Author + information
- Received December 14, 2010
- Revision received March 14, 2011
- Accepted March 21, 2011
- Published online May 1, 2011.
- Szilard Voros, MD⁎,⁎ (, )
- Sarah Rinehart, MD⁎,
- Zhen Qian, PhD⁎,
- Parag Joshi, MD⁎,
- Gustavo Vazquez, MD⁎,
- Collin Fischer, MD†,
- Pallavi Belur, DO†,
- Edward Hulten, MD, MPH† and
- Todd C. Villines, MD†
- ↵⁎Reprint requests and correspondence:
Dr. Szilard Voros, Piedmont Heart Institute, 1968 Peachtree Road, NW, Atlanta, Georgia 30309
Coronary computed tomography angiography (CTA) allows coronary artery visualization and the detection of coronary stenoses. In addition; it has been suggested as a novel, noninvasive modality for coronary atherosclerotic plaque detection, characterization, and quantification. Emerging data show that coronary CTA–based semiquantitative plaque characterization and quantification are sufficiently reproducible for clinical purposes, and fully quantitative approaches may be appropriate for use in clinical trials. Furthermore, several lines of investigation have validated plaque imaging by coronary CTA against other imaging modalities such as intravascular ultrasound/“virtual histology” and optical coherence tomography, and there are emerging data using biochemical modalities such as near-infrared spectroscopy. Finally, clinical validation in patients with acute coronary syndrome and in the outpatient setting has shown incremental value of CTA-based plaque characterization for the prediction of major cardiovascular events. With recent developments in image acquisition and reconstruction technologies, coronary CTA can be performed with relatively low radiation exposure. With further technological innovation and clinical research, coronary CTA may become an important tool in the quest to identify vulnerable plaques and the at-risk patient.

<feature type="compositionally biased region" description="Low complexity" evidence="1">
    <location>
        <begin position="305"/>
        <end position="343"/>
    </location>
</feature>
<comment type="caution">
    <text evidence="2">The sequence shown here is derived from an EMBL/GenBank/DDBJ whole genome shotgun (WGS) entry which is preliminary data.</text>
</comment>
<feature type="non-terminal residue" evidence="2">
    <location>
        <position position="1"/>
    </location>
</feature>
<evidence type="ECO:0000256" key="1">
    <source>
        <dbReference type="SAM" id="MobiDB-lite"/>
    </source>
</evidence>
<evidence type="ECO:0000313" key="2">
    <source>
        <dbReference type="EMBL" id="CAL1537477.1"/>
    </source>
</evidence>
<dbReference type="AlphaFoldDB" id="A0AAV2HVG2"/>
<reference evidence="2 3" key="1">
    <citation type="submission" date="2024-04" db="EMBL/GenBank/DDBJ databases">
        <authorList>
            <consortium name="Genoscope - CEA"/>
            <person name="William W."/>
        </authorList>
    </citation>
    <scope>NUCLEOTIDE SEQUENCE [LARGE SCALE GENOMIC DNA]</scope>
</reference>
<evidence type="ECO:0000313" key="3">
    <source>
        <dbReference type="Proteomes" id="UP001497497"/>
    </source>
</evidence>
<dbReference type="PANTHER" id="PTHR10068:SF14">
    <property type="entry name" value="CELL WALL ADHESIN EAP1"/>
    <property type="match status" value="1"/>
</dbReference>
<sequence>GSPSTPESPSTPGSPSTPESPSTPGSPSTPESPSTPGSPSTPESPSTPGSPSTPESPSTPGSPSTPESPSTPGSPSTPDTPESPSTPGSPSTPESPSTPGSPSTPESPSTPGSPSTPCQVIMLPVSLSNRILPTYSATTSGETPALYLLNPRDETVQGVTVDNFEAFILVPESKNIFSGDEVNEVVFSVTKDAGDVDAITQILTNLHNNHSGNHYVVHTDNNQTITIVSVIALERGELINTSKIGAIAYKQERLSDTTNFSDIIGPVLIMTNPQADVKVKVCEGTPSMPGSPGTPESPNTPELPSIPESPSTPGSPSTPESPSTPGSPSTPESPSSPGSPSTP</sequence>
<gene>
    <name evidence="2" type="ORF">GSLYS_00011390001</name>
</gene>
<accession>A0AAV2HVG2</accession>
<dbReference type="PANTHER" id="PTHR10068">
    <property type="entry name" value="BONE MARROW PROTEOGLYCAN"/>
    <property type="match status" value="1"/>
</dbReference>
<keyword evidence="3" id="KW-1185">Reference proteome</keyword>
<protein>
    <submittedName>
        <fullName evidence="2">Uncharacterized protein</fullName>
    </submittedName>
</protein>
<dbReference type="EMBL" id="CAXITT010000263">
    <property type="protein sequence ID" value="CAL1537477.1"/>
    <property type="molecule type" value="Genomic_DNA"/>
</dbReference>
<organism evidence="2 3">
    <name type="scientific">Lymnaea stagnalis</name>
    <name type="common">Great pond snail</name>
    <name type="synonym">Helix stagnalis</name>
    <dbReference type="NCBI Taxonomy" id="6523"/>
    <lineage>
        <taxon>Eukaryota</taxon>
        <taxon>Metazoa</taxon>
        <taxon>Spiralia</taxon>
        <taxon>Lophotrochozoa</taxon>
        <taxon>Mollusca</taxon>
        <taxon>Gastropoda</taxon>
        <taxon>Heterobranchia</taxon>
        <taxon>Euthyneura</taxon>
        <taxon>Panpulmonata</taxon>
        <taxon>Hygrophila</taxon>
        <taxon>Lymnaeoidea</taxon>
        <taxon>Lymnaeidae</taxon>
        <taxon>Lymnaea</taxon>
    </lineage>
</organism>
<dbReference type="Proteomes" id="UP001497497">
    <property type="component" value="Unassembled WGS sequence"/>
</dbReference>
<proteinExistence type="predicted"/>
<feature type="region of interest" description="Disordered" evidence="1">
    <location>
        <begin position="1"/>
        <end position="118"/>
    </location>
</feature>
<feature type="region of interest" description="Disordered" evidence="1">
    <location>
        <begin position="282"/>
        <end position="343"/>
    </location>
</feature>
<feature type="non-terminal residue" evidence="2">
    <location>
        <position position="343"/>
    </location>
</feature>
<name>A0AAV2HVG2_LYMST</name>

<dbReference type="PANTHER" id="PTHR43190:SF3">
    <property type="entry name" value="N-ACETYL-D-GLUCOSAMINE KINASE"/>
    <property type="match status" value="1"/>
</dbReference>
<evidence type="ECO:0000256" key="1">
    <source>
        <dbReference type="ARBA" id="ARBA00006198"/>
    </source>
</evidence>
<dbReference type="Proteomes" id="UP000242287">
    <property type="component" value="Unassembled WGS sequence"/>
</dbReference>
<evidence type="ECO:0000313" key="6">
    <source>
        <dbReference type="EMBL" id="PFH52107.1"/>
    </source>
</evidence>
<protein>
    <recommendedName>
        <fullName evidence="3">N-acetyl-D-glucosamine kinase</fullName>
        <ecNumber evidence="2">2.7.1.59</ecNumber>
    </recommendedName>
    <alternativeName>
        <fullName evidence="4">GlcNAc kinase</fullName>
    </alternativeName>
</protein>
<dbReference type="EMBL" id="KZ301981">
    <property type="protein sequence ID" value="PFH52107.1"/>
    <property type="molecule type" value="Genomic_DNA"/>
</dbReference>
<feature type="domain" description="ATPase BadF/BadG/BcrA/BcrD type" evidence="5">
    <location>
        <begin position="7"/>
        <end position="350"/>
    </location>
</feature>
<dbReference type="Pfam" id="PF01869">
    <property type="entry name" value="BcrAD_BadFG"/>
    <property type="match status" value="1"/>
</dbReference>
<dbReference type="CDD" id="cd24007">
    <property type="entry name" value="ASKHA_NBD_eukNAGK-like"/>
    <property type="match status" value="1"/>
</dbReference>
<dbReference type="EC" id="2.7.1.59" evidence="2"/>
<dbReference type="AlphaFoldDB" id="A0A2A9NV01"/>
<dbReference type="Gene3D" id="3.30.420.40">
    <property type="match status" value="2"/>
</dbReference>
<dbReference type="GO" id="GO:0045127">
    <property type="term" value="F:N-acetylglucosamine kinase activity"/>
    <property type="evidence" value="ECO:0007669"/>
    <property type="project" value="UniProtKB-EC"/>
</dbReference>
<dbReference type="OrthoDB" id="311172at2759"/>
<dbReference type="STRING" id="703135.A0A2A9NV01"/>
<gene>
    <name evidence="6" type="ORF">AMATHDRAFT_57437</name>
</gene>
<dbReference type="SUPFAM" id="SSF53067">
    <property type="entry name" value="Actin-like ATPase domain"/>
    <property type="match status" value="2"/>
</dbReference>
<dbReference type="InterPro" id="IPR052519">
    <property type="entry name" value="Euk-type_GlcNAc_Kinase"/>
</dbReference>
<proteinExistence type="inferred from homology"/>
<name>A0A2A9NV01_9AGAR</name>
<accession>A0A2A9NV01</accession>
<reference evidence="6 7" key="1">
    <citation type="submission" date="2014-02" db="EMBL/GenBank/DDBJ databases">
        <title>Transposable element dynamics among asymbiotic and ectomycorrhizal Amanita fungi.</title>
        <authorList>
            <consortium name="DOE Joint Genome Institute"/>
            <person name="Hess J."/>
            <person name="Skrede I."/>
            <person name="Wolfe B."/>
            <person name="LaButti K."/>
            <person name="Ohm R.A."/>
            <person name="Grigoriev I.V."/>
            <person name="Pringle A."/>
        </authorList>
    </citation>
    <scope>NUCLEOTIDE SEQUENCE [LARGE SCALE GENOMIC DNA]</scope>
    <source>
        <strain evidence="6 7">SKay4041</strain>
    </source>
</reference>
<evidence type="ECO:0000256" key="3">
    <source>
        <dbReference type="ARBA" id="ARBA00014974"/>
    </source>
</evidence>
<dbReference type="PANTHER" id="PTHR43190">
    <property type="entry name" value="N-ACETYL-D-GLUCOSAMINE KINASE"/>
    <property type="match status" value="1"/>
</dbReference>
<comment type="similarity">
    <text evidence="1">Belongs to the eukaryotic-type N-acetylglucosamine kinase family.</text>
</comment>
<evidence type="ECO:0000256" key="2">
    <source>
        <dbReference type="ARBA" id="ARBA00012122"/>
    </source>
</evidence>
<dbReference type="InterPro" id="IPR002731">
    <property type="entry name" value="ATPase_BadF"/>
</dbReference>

- coronary computed tomography angiography
- intravascular ultrasound
- near-infrared spectroscopy
- plaque imaging
Dr. Voros has received research grants from for Abbott Vascular, Volcano Inc., Vital Images, Siemens Medical Solutions, and Toshiba America Medical Systems. All other authors have reported that they have no relationships to disclose.
- Received December 14, 2010.
- Revision received March 14, 2011.
- Accepted March 21, 2011.
- American College of Cardiology Foundation
- Coronary Plaque Imaging by Coronary CTA
- Qualitative Plaque Characterization
- Quantitative Plaque Characterization
- Predictive Value of Plaque Characterization by Coronary CTA
- Serial Imaging: Changes in Plaque Over Time and Effect of Therapy
- Summary, Conclusions, and Future Directions